Call and put options are option derivatives that give the option holder either the right to purchase a call option, or sell a put option, or the underlying stock. Call and put options are priced according to their intrinsic value, the expiration date, interest rate and the underlying stock's price.
A call option is a contract that awards the option holder with the right purchase 100 shares of the underlying stock at the predetermined strike price for an expressed period of time (expiration date). The seller of the call is required to sell the underlying stock if the call buyer exercises the option on or before the stated expiration date. If the underlying stock's price increases, the buyer realizes a profit when exercised because the stock is purchased at the strike price.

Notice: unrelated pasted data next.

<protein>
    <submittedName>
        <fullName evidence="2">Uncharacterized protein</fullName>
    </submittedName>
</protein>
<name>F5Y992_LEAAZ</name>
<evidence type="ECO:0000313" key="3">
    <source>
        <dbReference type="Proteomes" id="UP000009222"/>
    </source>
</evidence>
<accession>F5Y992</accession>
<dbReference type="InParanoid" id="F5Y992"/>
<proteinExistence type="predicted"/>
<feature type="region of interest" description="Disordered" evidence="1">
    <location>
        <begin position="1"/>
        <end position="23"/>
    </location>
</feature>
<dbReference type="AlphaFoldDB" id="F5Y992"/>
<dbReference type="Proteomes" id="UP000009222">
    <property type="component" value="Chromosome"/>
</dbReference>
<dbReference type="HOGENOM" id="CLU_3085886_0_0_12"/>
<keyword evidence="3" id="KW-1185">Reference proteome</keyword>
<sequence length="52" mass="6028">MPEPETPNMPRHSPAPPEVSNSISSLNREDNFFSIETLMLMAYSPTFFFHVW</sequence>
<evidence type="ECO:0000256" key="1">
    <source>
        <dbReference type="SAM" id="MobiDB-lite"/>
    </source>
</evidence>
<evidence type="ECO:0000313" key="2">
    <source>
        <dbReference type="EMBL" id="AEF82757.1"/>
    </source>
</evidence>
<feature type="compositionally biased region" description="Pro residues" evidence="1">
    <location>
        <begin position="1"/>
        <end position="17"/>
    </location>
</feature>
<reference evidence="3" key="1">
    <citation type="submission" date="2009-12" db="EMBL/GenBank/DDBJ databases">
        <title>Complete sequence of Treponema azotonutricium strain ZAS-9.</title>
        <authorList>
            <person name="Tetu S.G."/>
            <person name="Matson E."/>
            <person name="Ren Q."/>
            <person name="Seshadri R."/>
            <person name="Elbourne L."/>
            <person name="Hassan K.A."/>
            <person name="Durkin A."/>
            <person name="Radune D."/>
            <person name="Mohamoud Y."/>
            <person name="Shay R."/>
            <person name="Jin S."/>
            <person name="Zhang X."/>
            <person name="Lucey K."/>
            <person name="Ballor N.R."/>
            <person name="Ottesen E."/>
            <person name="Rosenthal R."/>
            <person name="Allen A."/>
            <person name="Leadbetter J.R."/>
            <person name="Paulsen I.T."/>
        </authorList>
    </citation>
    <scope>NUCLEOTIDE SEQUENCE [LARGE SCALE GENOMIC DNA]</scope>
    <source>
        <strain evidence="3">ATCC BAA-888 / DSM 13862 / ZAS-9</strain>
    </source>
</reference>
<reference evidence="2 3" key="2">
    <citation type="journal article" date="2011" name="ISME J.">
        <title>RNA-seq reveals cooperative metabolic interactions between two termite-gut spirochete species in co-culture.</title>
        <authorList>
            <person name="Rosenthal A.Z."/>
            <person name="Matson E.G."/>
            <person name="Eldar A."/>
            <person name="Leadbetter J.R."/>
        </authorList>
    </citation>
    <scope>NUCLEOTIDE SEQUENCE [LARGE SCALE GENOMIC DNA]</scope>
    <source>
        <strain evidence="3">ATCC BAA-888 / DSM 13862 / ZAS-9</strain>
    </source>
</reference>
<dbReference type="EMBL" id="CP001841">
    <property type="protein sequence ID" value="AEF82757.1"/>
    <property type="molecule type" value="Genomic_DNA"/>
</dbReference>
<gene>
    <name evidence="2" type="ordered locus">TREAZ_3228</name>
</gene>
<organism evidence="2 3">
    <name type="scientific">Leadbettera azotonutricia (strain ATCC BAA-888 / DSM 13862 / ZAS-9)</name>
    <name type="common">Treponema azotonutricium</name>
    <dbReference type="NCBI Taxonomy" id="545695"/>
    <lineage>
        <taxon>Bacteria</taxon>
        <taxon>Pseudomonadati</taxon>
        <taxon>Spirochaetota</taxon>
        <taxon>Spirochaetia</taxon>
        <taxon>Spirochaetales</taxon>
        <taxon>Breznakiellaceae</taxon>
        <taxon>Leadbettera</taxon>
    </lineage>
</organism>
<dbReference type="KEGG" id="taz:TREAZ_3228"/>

A put option is a contact that awards the option holder with the right to sell 100 shares of the underlying stock at the strike price on or before the expiration date. The seller of the put is obligated to purchase the underlying stock if the holder exercises the option on or before the expiration date. Therefore, if the underlying stock's price decreases, the buyer or option holder realizes a profit when exercised because the stock is sold at the higher strike price.
The primary factors that determine an option's price are the intrinsic value of the contract, the stock's current price, its volatility and the associated expiration date. An option's intrinsic value represents the value if the option were to be exercised today. It is expressed as the underlying stock's current price minus the call strike price for call options or minus the put strike price for put options.